The Perfect Pumpkin for Cooking or Carving
Pumpkins are to Fall as Santa Claus is to Christmas. Pumpkin production, which climbed to 1.5 billion pounds in 2010, reaches its peak in October as Americans prepare to celebrate Halloween. As pumpkins have become ingrained into our Halloween and Thanksgiving cultures, the number of creative ways to use and enjoy them has increased.
- A seasonal, warm weather crop, pumpkins require warm soil that holds water well and at least one bee hive per acre for adequate pollination.
- Milk-fed Pumpkins:
- Question: Why feed your pumpkin milk?
Answer: To grow bigger pumpkins.
- Question: How can milk help?
Answer: Although milk does not have any properties that directly increase pumpkin size, it keeps your pumpkins healthy and free of disease.
- There are three ways to milk-feed your pumpkin:
- Wick: Pour two percent milk with a tablespoon of sugar into a small covered pan or bowl, insert one end of wick or string into a small slit in the pumpkin stem and the other into the pan which is in a small hole next to the pumpkin.
- Injection: You can also use a syringe to inject the milk into the stem.
- Pour: Use milk as fertilizer by mixing with manure or pour a cup of milk around the roots daily.
Pick a Perfect Pumpkin:
- A mature pumpkin will be difficult to scratch, bright orange, have a green stem and be fully hardened.
- A shiny skin indicates that it was picked too soon; also check for scaring, soft spots and bruises.
- For Eating: Look for a pumpkin which feels heavy for its size, as it will tend to have more dense, edible flesh. Popular “pie pumpkins” include the Small Sugar (also known as Sugar Pie, New England Pie, and Northern Pie), Winter Luxury, Cinderella, The Cheese, and Golden Cushaw.
- For Painting: The best pumpkins for painting have smooth skin and shallow ribbing. The varieties Orange Smoothie, Cotton Candy, and Lumina are excellent for painting.
- For Carving: Choose a pumpkin with structural strength, flat bottom, sturdy stem, and ability to last several days after being carved. It will sound hollow when tapped.
- Carving pumpkins can be accomplished with a variety of tools such as regular kitchen knives.
- However, in recent years inventors have patented tools made solely for this purpose; in addition to the cutting tools, some kits contain design templates and detailed instructions.
- Choosing specialty pumpkins such as giant, miniature, unusual shapes, or white pumpkins (spooky) can add to the originality. The most popular carvings are of the Jack-O-Lantern variety.
- To carve a good Jack-O-Lantern, you need grease pencils for pre-marking; patterns — your own or those you can download from the internet; gutting spoons for scooping; a long, thin-bladed boning knife to cut out the top and other large pieces; and a very sharp small paring knife for detail work. Small paring knife for detail work.
Pumpkins for Food:
- Pumpkins have become a part of the cuisine of many countries throughout the world: Roasted with other vegetables in Australia and New Zealand, in tempura in Japan, for ravioli stuffing in Italy, as a cooked vegetable in China, and served as a sweet dessert in Thailand, India, and the Middle East.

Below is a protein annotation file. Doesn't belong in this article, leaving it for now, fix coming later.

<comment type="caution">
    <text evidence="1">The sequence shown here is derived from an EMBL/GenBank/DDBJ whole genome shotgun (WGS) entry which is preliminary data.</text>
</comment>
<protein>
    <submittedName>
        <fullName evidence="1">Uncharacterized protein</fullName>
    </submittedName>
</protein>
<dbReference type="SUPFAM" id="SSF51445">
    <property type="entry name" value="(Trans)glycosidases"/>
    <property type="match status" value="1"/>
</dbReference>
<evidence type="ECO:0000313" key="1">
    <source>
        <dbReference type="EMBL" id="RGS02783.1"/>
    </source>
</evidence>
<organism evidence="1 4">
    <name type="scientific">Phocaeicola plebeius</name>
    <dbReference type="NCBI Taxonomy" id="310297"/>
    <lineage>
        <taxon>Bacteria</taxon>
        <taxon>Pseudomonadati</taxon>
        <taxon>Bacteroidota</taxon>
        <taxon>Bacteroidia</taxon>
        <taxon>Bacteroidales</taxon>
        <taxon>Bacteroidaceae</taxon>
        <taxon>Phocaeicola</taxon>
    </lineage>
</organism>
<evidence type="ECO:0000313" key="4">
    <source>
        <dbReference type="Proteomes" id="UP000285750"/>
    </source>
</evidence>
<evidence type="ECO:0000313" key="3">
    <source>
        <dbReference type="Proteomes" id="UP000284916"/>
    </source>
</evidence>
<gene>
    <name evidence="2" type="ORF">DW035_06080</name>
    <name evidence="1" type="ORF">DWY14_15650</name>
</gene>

- Eat only when ripe.
- Fresh pumpkin can be boiled, baked, steamed, micro-waved, or roasted and is frequently mashed or pureed before combining it with other ingredients.
- Desserts include pumpkin pie, crème brulee, mousse, gingerbread, cupcakes, and cheesecakes.
- Other favorites include the pumpkin martini, sweet and sour pumpkin, and pumpkin soup.
- Pumpkins can be carved, painted, dressed, lacquered, or decorated with a variety of beads, sequins, ribbons, and fabric. Paint and marker pens can help to create interesting and scary faces.
- American pumpkin culture has grown to include a variety of family-oriented events in towns across the country. Check local listings for Pumpkin Festivals, Weigh offs, Pumpkin Carving and Painting Contests, Pumpkin Chunking, Pie Competitions, etc.
Store and Preserve:
- Store in a cool dry place (45 to 60 degrees F) for up to a month or refrigerate for up to three months.
- Extra pumpkin for eating can be frozen, canned or dried for longer storage. Freezing is the easiest and results in the best quality product.
- Carved pumpkin will begin to dry and shrivel as soon as it’s cut. To slow down the dehydration process and deter the onset of mold, coat all cut surfaces as well as the entire inside of the pumpkin with petroleum jelly. Coat the eyes, nose, and mouth or any other design you have carved out.
- Pumpkins: Fat-free, cholesterol free, a good source of vitamin C and an excellent source of vitamin A, the bright orange pumpkin shouts that it is loaded with antioxidants.
- Pumpkin Seeds: Excellent sources of fiber and rich in vitamin A and potassium, are also packed with protein, iron, copper, manganese, magnesium, phosphorous, and vitamins E and B.
- Pumpkin meat has also been used as a remedy for snakebites and a poultice treatment for burns.
- “One cannot manage too many affairs, like pumpkins in water, one pops up while you try to hold down the other” -Chinese Proverb
- “The pumpkin gives birth and the fence has the trouble.” -Moroccan Proverb
- “The pumpkin vine never bears watermelons.” -Creole Proverb
- In 2007 Boston, Massachusetts, shattered New Hampshire’s previously held world record for Most Lit Pumpkins by lighting 30,128 pumpkins at one time.
- Nassau, Delaware holds the national record for Pumpkin Chunkin distance by using an air cannon to propel a pumpkin over 3/4 of a mile.
- A number of movies have starred pumpkins, notably Cinderella’s pumpkin chariot.